A website which glorifies violence and uses imagery suggestive of assassination has launched a paid for online attack ad against Jeremy Corbyn, openDemocracy can reveal.
Despite Facebook’s pledge that there will be transparency around political advertising in the UK election, a paid-for ad branding the Labour leader a “terrorist sympathiser” does not appear in Facebook’s ad library.
The anti-Corbyn advert is promoted by a website called Direct HAF which sells clothing with a mercenary theme. The site’s logo is a skull with a bullet hole in it and it proudly declares itself “comfortable with violence”.
“As General Mattis said 'Be polite, be professional, but have a plan to kill everybody you meet',” the website says.
The DirectHAF Facebook page was created on October 10. Facebook has previously said that its ad library has made UK political adverts “transparent” but the paid-for anti-Corbyn ad does not appear in the social network’s transparency data, which makes it impossible to tell how much money has been spent on it, who has been targeted with this advert, or whether the page has run similar adverts.
The Electoral Commission and experts have raised concerns about so-called “third party” campaigns pushing political ads on social media unchecked.
The DirectHAF ad appears in the context of growing fears about violence against politicians, with the Labour MP Jo Cox being assassinated by a far-right terrorist ahead of the 2016 European Union referendum.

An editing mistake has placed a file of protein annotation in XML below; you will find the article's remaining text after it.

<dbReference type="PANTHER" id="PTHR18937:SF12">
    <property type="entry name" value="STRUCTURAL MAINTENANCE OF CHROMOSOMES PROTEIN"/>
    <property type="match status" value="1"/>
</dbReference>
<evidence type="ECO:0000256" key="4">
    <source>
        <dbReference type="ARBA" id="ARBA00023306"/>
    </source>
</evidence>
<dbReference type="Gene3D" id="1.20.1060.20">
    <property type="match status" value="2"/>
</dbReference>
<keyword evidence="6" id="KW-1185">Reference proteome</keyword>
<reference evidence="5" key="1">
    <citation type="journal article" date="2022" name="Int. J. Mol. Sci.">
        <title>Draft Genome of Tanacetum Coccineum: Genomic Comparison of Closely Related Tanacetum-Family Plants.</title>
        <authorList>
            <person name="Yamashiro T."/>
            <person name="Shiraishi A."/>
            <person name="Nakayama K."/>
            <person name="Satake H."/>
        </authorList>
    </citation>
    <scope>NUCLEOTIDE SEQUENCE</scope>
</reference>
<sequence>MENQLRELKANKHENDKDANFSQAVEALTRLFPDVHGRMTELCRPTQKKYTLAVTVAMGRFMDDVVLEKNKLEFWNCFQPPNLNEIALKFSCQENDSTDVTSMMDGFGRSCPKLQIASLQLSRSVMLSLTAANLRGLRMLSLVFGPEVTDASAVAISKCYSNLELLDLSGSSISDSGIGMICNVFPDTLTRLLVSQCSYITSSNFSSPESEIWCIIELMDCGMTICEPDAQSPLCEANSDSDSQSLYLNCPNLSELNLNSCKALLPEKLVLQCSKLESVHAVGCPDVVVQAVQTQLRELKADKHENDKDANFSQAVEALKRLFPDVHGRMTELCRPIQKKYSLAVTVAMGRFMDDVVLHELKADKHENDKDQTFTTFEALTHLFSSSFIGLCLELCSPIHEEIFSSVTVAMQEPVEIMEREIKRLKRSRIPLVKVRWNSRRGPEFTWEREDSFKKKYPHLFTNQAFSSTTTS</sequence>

An Oxfordshire woman who alerted openDemocracy to the post, and who wished to remain anonymous, said that she had reported the page to counter-terrorism police, in light of its explicit support for violence, images associated with assasinations, and singling out of a specific public figure.
She said “I was deeply concerned to see Facebook allowing a paid advert from a group which uses imagery directly implying assassination, whilst singling out a specific, high profile politician in an era of growing political violence. And so I reported them to the counter-terror ‘Prevent’ programme.”
Responding to openDemocracy’s research, Iain Overton, Executive Director of Action on Armed Violence, said:
“The notion that the sale of such an ugly smear would support military charities is concerning, and speaks of the way… issues such as nationalism, the veteran and the poppy [have been appropriated].
“It’s part of a wider lurch to the right where words like treachery, terrorist [sympathiser] and Stalinist are being used to denounce anyone who does not agree with their view, and it’s a view seen to be implicitly pro-military, pro-Brexit and pro-intolerance.”
Shaun Boothroyd a Facebook user who also saw the post, said:
“I thought it was disgusting, especially in the light of the events around Jo Cox's murder and the general escalation in abuse and threats of violence aimed at our members of Parliament including my local Labour MP who's office has been defaced with vile, homophobic graffiti on three occasions.”
Direct HAF has a number of T-shirts on their website which glorify violence, with slogans including “happiness is high explosives”, a skull with a bullet shot through it with “head shot”, another with a skull and “kills pay the bills” and one with the image of a semi-automatic shotgun and described as “merc life”.
Another T-shirt quotes Ernest Hemmingway, saying: “There is no hunting like the hunting of man, and those who have hunted armed men long enough, and liked it, never care for anything else thereafter.”
On their website, the business says: “Here at Direct HAF we feel strongly patriotic, we support our Armed Forces and Emergency Services wherever they may be.
“We are a brand forged from the Global War On Terror where our dark sense of humour was honed. While we think you should be comfortable with violence, diplomacy has its place. As General Mattis said 'Be polite, be professional, but have a plan to kill everybody you meet'.
Before signing off with their slogan: “Direct HAF - Comfortable with violence.”
Direct HAF has not responded to openDemocracy’s request for a comment.